15. #15

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    I am not sure that Mao did any of her big passes cleanly, though. Possible 2 ft on the axel, definite UR of some sort on the flip/toe and the flip/loop looked good but I seriously doubt it would receive credit under todays standards.

    That being said, she clearly has the most difficulty planned and she was darn close to pulling it off perfectly.
    -Brian
    "Michelle would never be caught with sausage grease staining her Vera Wang." - rfisher

  16. #16
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    Quote Originally Posted by judgejudy27 View Post
    There was nothing remotedly "difficult" about Witt's Carmen. The easiest jumps of all the top skaters, simple spins, no footwork, barely any spirals or field moves, and alot of posing and mugging for the crowd and judges or just simple crossovers between the elements. Whether there was anything good about it is another matter altogether (on that too I would say no).
    Witt indeed wins the award for structurally easiest program.

  17. #17

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    Lucinda Ruh at 1999 Worlds. I mean, those spins.

    Actually, Midori Ito at 1989 NHK would be my (underinformed) vote, even with the relatively simple non-jump elements.

  18. #18
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    Ruh was so undermarked at the 99 Worlds it was criminal. As Dick Button said her insane spins were worth as much as anyones jumps there, and she actually had one of her best jumping competitions ever, and the programs were lovely. I would have had higher than both Michelle Kwan and Tatiana Malinina in the short program honestly. The judging of the 99 World ladies event was just a huge mess in general. Other than Maria's easy and undisputed victory, everything else was questionable. Ruh in general was never rewarded for her amazing and extremely technically difficult, technically skillful, and very artistic spins like she should have been.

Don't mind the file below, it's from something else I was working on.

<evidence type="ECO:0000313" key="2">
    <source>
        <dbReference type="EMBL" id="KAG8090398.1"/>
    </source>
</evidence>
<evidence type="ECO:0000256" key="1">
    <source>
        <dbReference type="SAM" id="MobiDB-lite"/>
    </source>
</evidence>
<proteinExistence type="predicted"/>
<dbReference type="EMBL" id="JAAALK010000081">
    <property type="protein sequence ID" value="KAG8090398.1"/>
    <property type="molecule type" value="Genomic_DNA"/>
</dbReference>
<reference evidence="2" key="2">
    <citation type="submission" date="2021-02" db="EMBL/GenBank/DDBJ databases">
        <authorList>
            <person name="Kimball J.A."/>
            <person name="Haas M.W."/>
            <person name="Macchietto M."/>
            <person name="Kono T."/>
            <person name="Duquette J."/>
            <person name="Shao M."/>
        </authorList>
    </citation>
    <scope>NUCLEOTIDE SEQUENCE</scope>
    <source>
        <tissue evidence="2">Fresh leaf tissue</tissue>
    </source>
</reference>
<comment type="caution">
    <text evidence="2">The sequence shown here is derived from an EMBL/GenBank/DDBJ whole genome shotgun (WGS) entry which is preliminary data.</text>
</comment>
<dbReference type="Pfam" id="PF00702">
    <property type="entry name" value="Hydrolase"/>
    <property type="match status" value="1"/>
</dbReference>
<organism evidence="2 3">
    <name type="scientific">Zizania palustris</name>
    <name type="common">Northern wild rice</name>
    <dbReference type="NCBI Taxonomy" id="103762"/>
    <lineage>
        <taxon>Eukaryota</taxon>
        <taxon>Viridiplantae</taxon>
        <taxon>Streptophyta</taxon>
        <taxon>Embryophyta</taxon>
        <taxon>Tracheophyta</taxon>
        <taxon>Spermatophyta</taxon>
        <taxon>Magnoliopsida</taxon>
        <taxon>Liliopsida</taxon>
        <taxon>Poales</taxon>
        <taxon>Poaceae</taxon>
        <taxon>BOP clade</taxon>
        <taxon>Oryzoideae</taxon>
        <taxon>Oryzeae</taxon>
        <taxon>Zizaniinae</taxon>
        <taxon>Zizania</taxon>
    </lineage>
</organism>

19. #19
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    Quote Originally Posted by judgejudy27 View Post
    There was nothing remotedly "difficult" about Witt's Carmen. The easiest jumps of all the top skaters, simple spins, no footwork, barely any spirals or field moves, and alot of posing and mugging for the crowd and judges or just simple crossovers between the elements. Whether there was anything good about it is another matter altogether (on that too I would say no).
    But are you saying every woman there could have done her Carmen? Made that posing and mugging work? Really sold them being Carmen? The question came from eliminating jumps from being the main criteria. So you have to include choreography and selling choreography and making a program work because of who you are and how you perform to music!

  20. #20

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    Well, it depends whether the question is "What was the most difficult program executed by a woman?" with the definition of "difficult" unspecified, or specified as "most difficult to sell choreographically." (Or is that a question more about how well the skater succeeded, rather than how difficult the program would have been for anyone to succeed?)

    Or is the question "What was the most technically difficult program executed by a woman, including all technical content except for the jumps?" Or "What was the most technically difficult program executed by a woman, including all technical content and not only the jumps?"

    I guess everyone who provides an answer to the question also needs to define the exact question she's answering.